Our animals

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Northern lakes and seas

The ocean

Tropical rivers and lakes

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Dwarf mormyrid

Electric eel

Cave tetra

The flooded rainforest

Arowana

The interesting species of the river

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Select a species to read more


Amazon brycon

Amazon brycon

Dorado

Dorado

Zapoara

Zapoara

Golden sailfin pleco

Golden sailfin pleco

Golden sailfin pleco

Golden sailfin pleco

Pig-nosed turtle

Pig-nosed turtle

Gilded Catfish

Gilded Catfish

Ocellate river stingray

Ocellate river stingray

Pearl eartheater

Pearl eartheater

Orange spotted heros cichlid

Orange spotted heros cichlid

Flag cichlid

Flag cichlid

Yellowbellied flag cichlid

Yellowbellied flag cichlid

Chocolate cichlid

Chocolate cichlid

Red face pike cichlid

Red face pike cichlid

Saddle cichlid

Saddle cichlid

Heartfin silver dollar

Heartfin silver dollar

Silver dollar

Silver dollar

Spotted metynnis

Spotted metynnis

Golden mahseer

Golden mahseer

Mahseer

Mahseer

Vulture catfish

Vulture catfish

Acary avion

Acary avion

Peru Orange Longtail Panaque

Peru Orange Longtail Panaque

Metallic livebearer

Metallic livebearer

Orange cheek pinecone pleco

Orange cheek pinecone pleco

Giant talking catfish

Giant talking catfish

Redhump eartheater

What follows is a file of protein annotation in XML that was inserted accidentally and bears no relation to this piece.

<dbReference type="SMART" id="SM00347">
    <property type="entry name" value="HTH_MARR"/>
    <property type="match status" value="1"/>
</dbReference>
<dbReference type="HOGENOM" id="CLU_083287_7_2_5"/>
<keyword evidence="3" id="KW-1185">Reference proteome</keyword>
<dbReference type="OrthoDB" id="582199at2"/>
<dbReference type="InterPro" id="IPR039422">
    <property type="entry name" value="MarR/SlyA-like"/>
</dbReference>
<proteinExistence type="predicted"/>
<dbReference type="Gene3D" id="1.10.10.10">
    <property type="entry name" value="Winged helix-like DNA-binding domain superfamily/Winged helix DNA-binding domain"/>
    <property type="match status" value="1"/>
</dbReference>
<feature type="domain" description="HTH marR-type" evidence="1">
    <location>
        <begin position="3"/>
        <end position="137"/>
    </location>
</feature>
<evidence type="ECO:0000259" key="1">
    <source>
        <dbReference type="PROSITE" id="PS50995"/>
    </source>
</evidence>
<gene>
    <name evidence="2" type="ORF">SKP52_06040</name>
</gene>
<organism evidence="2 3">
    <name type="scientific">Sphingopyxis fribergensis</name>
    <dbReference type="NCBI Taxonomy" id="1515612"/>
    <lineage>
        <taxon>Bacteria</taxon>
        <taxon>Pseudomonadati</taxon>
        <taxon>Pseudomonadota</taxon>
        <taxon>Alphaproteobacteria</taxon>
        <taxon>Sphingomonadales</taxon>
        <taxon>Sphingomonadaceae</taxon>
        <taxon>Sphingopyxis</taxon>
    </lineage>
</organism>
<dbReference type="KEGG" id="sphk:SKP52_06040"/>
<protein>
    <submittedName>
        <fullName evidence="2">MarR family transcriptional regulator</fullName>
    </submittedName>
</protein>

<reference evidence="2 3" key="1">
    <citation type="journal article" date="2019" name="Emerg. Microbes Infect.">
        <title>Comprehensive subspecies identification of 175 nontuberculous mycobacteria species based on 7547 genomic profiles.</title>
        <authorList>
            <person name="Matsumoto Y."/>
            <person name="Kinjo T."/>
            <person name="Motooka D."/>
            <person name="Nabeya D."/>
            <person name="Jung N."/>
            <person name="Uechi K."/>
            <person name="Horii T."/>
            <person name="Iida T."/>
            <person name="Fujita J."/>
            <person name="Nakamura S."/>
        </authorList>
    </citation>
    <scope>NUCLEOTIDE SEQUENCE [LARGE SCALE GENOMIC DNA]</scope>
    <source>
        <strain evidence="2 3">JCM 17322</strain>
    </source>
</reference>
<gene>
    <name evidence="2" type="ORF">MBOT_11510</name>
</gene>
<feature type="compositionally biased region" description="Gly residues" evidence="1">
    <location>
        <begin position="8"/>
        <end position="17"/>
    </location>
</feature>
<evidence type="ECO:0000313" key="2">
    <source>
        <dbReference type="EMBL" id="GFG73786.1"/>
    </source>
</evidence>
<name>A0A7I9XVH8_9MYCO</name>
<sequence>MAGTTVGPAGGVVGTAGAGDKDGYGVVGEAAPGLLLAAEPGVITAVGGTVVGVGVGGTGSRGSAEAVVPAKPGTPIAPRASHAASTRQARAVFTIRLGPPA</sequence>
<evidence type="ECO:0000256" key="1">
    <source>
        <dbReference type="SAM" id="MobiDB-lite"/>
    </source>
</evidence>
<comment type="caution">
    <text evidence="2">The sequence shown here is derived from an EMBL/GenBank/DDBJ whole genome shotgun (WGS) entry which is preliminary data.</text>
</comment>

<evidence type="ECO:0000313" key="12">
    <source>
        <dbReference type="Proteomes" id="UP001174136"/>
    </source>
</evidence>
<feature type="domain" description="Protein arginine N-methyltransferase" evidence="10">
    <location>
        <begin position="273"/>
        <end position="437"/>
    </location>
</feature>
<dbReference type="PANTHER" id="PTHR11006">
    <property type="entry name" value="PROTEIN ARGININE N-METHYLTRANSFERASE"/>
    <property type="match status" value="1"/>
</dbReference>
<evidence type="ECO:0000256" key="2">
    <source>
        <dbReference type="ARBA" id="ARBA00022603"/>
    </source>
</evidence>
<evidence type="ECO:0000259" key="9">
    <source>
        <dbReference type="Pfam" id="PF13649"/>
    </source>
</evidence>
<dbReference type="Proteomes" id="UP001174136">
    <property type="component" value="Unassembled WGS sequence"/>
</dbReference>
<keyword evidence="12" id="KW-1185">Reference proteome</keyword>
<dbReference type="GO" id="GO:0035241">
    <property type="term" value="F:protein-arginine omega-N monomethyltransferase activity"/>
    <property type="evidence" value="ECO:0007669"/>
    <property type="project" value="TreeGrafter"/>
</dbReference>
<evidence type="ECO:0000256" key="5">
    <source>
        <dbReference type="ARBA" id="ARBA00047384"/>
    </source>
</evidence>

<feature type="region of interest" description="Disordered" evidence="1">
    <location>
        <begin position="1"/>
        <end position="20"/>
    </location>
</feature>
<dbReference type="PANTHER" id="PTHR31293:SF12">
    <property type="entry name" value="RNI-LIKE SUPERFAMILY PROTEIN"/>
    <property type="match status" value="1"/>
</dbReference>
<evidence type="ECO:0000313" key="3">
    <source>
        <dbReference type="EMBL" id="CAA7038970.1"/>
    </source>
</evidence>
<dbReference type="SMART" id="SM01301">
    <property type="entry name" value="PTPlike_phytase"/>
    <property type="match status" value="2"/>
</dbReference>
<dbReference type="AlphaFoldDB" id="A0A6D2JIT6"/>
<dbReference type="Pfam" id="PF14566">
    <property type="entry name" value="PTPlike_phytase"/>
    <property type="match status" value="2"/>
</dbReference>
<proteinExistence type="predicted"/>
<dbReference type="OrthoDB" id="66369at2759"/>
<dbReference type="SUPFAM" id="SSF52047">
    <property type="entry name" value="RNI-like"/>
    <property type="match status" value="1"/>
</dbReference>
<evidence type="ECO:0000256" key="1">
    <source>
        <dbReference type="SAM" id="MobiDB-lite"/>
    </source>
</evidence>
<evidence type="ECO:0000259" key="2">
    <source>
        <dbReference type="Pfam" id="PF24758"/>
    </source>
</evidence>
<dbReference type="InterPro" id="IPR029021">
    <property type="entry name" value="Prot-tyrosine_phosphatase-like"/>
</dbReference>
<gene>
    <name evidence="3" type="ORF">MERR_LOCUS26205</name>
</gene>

Redhump eartheater

Ornate pimelodus

Ornate pimelodus

Tapajos orange head eratheater

Tapajos orange head eratheater

Porthole shovelnose catfish

Porthole shovelnose catfish

Red siskin

Red siskin

Cuban grassquit

Cuban grassquit

Moriche oriole

Moriche oriole

Yellow-rumped cacique

Yellow-rumped cacique

Red-whiskered bulbul

Red-whiskered bulbul

Violet turaco

Violet turaco

Red-throated parrotfinch

Red-throated parrotfinch

Seba’s short-tailed bat (in hollow tree upstairs)

Seba’s short-tailed bat (in hollow tree upstairs)

Gilded Catfish

Gilded Catfish

Facts

LatinBrachyplatystoma rousseauxii
Size190 cm
FoodFish and benthic animals
HabitatAt the bottom of lakes and ponds
IUCN

Least concern

LocationThe Amazon Basin in South America
Map

Why is the gilded catfish silver?

There is some uncertainty as to why the gilded catfish sparkles. In the wild, it lives in murky and muddy waters. Their shiny skin makes the fish easier to see and may be a tool for communicating with other members of the species.

Travels far to spawn

When it is time for the gilded catfish to spawn, they first embark on a long journey up the tributaries of the Amazon. The trip takes six months and is the longest migration route known among freshwater fish. After the eggs hatch, the fry are carried back downstream with the current so the cycle can begin anew.


Arapaima

Piranha

Stream aquarium

Under the riverbank

River life

The plants in the river

River deep

Armored predators

Conservation of species

California kingsnake

River pool

Archerfish

Endangered species

Lake Tanganyika

Lake Malawi